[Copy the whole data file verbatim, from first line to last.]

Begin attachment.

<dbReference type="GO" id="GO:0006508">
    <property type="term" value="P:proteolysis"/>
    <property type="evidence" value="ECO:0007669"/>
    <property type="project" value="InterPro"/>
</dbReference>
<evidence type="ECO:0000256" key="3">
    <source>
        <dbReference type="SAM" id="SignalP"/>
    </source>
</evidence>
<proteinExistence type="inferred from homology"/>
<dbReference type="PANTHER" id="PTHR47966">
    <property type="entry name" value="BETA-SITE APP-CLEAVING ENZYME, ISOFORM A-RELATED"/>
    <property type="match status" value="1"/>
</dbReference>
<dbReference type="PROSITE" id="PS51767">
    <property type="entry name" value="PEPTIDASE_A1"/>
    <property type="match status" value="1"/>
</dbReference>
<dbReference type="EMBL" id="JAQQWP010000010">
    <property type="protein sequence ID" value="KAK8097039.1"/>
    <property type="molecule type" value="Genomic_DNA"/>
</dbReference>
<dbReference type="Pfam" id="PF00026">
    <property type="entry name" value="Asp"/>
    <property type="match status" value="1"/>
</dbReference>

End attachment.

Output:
<dbReference type="GO" id="GO:0006508">
    <property type="term" value="P:proteolysis"/>
    <property type="evidence" value="ECO:0007669"/>
    <property type="project" value="InterPro"/>
</dbReference>
<evidence type="ECO:0000256" key="3">
    <source>
        <dbReference type="SAM" id="SignalP"/>
    </source>
</evidence>
<proteinExistence type="inferred from homology"/>
<dbReference type="PANTHER" id="PTHR47966">
    <property type="entry name" value="BETA-SITE APP-CLEAVING ENZYME, ISOFORM A-RELATED"/>
    <property type="match status" value="1"/>
</dbReference>
<dbReference type="PROSITE" id="PS51767">
    <property type="entry name" value="PEPTIDASE_A1"/>
    <property type="match status" value="1"/>
</dbReference>
<dbReference type="EMBL" id="JAQQWP010000010">
    <property type="protein sequence ID" value="KAK8097039.1"/>
    <property type="molecule type" value="Genomic_DNA"/>
</dbReference>
<dbReference type="Pfam" id="PF00026">
    <property type="entry name" value="Asp"/>
    <property type="match status" value="1"/>
</dbReference>